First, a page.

The Space Environment and Radio Engineering (SERENE) Group in the School of Engineering are collaborating with the University of Malta to develop a PocketQube pico-satellite. It will study the properties of the Earth’s ionosphere, which is an ionised region of the upper atmosphere. Variations in the ionosphere can affect the operation of communications systems and navigation systems such as GPS.

The project, led by Dr Ing. Marc Anthony Azzopardi and Dr Ing. Andrew Sammut from the University of Malta, aims to launch in 2018. It will pave the way for a larger swarm of eight similar satellites to better monitor the conditions in the ionosphere.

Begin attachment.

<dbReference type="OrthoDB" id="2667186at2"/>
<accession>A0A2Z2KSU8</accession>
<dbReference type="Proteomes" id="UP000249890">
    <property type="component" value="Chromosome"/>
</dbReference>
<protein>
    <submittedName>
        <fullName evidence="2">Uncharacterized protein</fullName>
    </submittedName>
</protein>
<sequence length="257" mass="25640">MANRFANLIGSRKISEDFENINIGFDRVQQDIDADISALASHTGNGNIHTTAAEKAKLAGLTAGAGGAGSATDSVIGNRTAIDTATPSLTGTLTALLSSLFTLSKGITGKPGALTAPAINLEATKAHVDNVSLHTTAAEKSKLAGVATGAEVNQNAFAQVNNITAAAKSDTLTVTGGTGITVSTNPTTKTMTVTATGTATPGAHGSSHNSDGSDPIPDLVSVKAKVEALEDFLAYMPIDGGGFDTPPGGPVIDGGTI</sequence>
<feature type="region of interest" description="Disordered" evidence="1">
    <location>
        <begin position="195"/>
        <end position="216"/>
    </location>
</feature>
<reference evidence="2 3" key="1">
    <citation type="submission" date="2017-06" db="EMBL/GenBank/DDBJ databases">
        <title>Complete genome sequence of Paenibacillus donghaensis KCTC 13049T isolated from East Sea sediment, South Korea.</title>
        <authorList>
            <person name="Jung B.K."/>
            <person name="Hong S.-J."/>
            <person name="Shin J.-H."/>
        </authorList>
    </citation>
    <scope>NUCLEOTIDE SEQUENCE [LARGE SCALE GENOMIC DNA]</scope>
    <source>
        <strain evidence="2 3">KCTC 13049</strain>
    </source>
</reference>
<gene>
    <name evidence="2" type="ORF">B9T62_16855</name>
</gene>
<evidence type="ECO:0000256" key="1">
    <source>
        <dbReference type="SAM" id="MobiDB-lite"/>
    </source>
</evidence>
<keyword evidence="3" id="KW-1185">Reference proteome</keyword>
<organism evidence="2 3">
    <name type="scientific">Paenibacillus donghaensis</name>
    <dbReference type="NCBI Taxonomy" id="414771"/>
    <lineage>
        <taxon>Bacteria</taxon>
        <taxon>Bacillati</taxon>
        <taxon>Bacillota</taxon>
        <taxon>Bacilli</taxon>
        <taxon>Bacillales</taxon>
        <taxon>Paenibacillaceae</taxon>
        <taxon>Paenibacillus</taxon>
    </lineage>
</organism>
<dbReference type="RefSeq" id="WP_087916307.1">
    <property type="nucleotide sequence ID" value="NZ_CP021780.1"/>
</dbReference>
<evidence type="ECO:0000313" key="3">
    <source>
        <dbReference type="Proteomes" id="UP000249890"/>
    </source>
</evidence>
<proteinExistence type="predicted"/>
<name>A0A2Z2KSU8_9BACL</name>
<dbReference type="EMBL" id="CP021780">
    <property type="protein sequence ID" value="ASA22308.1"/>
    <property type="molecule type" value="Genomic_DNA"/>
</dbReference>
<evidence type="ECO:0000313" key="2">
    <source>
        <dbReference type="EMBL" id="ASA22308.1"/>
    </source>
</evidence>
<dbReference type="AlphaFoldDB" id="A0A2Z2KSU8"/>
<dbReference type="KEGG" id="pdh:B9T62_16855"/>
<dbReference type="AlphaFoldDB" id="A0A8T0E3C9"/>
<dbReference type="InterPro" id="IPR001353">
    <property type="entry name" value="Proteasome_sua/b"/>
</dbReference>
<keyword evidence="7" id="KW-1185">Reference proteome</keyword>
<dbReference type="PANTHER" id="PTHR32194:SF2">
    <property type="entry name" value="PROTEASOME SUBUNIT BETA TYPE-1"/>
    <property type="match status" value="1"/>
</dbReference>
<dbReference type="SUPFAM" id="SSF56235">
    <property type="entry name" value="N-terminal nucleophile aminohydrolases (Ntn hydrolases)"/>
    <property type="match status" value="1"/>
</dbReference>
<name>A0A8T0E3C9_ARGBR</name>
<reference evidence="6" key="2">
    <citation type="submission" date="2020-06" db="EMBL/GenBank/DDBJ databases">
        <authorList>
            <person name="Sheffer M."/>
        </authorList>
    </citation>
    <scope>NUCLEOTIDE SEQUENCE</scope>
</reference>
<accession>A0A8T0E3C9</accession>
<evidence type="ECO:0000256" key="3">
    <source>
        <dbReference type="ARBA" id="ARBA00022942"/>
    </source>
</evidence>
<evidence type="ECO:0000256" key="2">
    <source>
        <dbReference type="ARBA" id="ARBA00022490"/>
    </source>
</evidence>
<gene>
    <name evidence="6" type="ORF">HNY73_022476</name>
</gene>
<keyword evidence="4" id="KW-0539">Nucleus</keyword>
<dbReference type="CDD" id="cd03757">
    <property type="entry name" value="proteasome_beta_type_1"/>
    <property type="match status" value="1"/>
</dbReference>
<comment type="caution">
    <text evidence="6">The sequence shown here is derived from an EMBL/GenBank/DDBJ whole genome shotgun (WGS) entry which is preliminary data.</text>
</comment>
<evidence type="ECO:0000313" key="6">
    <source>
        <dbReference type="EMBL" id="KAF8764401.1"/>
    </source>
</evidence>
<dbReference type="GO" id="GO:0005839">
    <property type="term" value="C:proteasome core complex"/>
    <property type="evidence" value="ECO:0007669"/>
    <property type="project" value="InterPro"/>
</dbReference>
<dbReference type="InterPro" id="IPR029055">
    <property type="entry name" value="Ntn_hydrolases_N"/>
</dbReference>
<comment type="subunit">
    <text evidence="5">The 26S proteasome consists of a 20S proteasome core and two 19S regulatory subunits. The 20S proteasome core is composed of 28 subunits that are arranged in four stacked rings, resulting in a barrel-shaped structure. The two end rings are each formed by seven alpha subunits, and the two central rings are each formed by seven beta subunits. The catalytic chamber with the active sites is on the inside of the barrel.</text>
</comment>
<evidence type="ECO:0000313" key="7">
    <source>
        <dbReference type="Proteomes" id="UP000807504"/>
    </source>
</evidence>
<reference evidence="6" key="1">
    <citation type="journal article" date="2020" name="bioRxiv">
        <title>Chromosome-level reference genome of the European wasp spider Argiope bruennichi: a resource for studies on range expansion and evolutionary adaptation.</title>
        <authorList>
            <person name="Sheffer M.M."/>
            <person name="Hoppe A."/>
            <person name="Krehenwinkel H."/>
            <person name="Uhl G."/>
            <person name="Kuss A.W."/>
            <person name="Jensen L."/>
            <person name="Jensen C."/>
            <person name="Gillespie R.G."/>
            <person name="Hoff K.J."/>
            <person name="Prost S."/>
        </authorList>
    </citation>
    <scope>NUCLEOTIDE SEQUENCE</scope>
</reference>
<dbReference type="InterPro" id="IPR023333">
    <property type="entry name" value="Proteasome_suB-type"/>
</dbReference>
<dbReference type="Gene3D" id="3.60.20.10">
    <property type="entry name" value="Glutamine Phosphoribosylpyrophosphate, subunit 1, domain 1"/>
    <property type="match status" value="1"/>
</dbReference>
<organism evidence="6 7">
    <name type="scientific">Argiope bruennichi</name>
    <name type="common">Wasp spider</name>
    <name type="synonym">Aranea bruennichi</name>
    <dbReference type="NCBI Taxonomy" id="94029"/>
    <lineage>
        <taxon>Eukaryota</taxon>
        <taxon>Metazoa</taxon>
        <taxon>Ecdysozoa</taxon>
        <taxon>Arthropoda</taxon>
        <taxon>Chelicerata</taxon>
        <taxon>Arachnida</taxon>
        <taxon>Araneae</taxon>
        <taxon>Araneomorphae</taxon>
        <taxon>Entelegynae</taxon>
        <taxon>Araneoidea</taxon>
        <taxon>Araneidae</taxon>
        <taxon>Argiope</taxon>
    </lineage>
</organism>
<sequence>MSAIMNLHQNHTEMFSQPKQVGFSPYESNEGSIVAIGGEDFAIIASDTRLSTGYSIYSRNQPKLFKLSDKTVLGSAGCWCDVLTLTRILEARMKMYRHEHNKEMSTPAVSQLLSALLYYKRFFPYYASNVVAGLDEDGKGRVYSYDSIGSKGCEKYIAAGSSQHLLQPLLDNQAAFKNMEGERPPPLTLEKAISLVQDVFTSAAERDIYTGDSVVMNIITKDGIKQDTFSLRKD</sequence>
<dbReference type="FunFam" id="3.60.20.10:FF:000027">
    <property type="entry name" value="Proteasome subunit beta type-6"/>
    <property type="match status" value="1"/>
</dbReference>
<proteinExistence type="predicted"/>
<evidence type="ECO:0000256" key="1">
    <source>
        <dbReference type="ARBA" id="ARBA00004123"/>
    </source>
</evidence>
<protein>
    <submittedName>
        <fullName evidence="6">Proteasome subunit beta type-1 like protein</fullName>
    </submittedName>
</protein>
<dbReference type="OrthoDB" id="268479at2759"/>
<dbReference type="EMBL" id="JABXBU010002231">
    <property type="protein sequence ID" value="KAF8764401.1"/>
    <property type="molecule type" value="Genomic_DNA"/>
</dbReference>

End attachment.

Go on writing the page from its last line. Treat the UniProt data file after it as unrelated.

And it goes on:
The Birmingham team is leading on the development of the payload, drawing on expertise in mitigating the effects of the space environment on radio systems. A PhD student, Jonathan Camilleri, has been working with counterparts in Malta to develop the systems required.

Professor Matthew Angling, head of the SERENE research group at the University of Birmingham said ‘Developing the technology for miniature satellites requires innovative use of low-cost commercial components, such as those found in smartphones. The relatively cheap pico-satellites bring space-grade technology within reach of universities and offer a unique way of monitoring the planet.’

The satellite is planned to launch in 2018. In Malta, the project is part funded by the European Union – European Social Fund and. In the UK, SERENE is supported by a Chair that has been co-sponsored by DSTL and the Royal Academy of Engineering.